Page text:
My Child Maintenance story
For a while now, I’ve been hoping to write about something that’s simultaneously personal and political, important and contentious. It’s the subject of child maintenance, or child support, as it’s more commonly referred to in the US. This is the story of how I overturned a decision that enabled my son’s father to legally avoid paying child maintenance for years.
Saying “Child Maintenance” brings out the trolls.
I’ve spent (for reasons that will become clear) quite some time researching child maintenance in the UK, and what has particularly struck me is the vitriol smeared all over the comments of most articles and blogs I’ve read.
Although it’s necessary to acknowledge that there are women as well as men who are non-resident parents (NRPs) or paying parents (PPs), the majority of NRPs/PPs are fathers. Most comments I have read have been deeply misogynistic rants by disgruntled fathers or their new partners, painting the mothers involved as money-grubbing, bitter and materialistic.
Whilst I will acknowledge that there are both women and men who abuse the system, I won’t tolerate abusive tirades, nor will I abide misogyny in comments on this blog.
Why I’m sharing this
I have no interest in assisting anyone, whether male or female, to cheat their way out of their financial obligations towards their children, or to punish their former spouse/partner financially. My intention is to share the information that’s been most helpful to me in my journey so far, and to keep the story updated, as I’ve read a few helpful, compelling stories online that have been sadly left without an outcome. What happened next, I wondered?
Well, here’s my story.
|First Tier Tribunal decision notice.|
First – as of the time of writing I receive no child maintenance for my son, Little Balders, who is 11 years old. His father, whom I shall refer to here as Odd Socks, departed when he was 2. I received nothing until I got the Child Support Agency (CSA) involved; it took about a year and a half before I received about £200. And that was it. Why? Mr Socks said he had a few reasons for not paying – the last was being self-employed and skint. Well, I didn’t believe it. (And no, I didn’t stop him from having contact with our son.) By making these claims, he legally reduced his maintenance liability to nil.
At the time, I was a single mother of a toddler living on income support and savings, trying to build a business, get over a divorce and raise a happy boy. I didn’t want to be involved with my ex’s life. I knew he’d try his hardest to wriggle out of paying anything, and I had enough on my plate. So I left it – for 5 years.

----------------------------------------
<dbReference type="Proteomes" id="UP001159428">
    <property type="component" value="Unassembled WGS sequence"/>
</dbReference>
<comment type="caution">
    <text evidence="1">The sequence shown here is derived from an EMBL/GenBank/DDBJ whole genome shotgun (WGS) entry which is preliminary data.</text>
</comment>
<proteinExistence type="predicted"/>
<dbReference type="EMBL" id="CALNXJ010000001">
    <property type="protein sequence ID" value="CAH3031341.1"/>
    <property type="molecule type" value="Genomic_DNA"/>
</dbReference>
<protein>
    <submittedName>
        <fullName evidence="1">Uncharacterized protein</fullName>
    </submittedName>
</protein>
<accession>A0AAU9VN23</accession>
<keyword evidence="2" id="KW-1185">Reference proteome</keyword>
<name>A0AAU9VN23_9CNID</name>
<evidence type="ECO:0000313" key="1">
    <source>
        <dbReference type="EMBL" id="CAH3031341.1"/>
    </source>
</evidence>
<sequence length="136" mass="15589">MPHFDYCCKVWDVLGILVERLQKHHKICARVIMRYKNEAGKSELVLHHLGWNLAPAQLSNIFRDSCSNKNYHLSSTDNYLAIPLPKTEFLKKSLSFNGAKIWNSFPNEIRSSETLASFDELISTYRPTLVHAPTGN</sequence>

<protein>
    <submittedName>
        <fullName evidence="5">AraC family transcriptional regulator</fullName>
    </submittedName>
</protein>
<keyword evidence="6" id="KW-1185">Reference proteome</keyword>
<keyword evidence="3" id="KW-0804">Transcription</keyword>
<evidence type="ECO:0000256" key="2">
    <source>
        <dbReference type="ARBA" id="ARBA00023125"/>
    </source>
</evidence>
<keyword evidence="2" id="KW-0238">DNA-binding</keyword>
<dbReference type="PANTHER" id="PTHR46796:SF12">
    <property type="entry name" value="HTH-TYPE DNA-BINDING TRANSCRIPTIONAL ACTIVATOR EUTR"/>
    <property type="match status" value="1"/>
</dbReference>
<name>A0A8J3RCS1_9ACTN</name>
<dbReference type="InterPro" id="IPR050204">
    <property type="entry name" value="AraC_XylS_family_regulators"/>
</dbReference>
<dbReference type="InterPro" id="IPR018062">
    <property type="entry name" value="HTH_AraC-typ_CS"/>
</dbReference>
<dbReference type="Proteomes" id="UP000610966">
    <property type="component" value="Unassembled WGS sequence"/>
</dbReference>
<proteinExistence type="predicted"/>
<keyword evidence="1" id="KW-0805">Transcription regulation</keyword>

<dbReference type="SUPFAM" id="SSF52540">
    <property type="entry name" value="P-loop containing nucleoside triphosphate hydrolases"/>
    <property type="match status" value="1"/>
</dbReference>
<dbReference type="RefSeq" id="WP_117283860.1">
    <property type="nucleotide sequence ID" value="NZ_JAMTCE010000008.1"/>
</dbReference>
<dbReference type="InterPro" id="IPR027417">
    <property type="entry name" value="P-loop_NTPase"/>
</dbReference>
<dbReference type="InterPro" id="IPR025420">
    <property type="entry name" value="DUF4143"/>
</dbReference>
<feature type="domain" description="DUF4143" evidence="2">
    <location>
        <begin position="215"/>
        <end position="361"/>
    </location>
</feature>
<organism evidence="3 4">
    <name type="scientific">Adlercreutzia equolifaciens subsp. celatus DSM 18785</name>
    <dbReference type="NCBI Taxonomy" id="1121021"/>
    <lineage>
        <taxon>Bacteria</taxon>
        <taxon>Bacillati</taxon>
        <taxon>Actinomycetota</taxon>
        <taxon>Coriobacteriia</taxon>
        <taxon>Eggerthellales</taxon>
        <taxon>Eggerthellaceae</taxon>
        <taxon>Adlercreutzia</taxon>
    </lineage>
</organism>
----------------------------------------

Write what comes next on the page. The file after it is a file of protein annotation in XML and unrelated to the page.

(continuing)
In that time I was never asked how I managed to provide food, shelter and heating; it was a given that I would take good care of my son. I went to uni, worked hard and got a 1st class Bachelor’s degree, found part-time work in a big city and did an MA. However, Mr Odd Socks became Mr Angry Pants when I decided to get married again – after years without complaint he said that I was a bad mother, amongst other things.
Being called a bad mother hurt my feelings, of course, but more importantly, it made me seriously review the years I’d spent raising my son, and how unfairly Odd Socks had treated both of us. Well, I went back to the CSA.
By now, you’ll have figured out that someone who is content to pay nothing in maintenance for years probably thinks it to be their God-given right to do so, and would not give up that ‘right’ for anything. Despite being the managing director of a London-based limited company, he said that he made… £0. Because he put all of his income back into his company.
So, what do you do when you know that the other parent just won’t pay?
Here’s what I did.
1. I became a PI.
I gathered information from Companies House, the Land Registry and scoured the internet. The information has to be relevant to their company/companies, investments, lifestyle and assets. It’s astounding how much people will divulge about their lifestyles and assets on Twitter, Facebook and in interviews when they’re trying to impress the world, even when they have things they’d rather hide.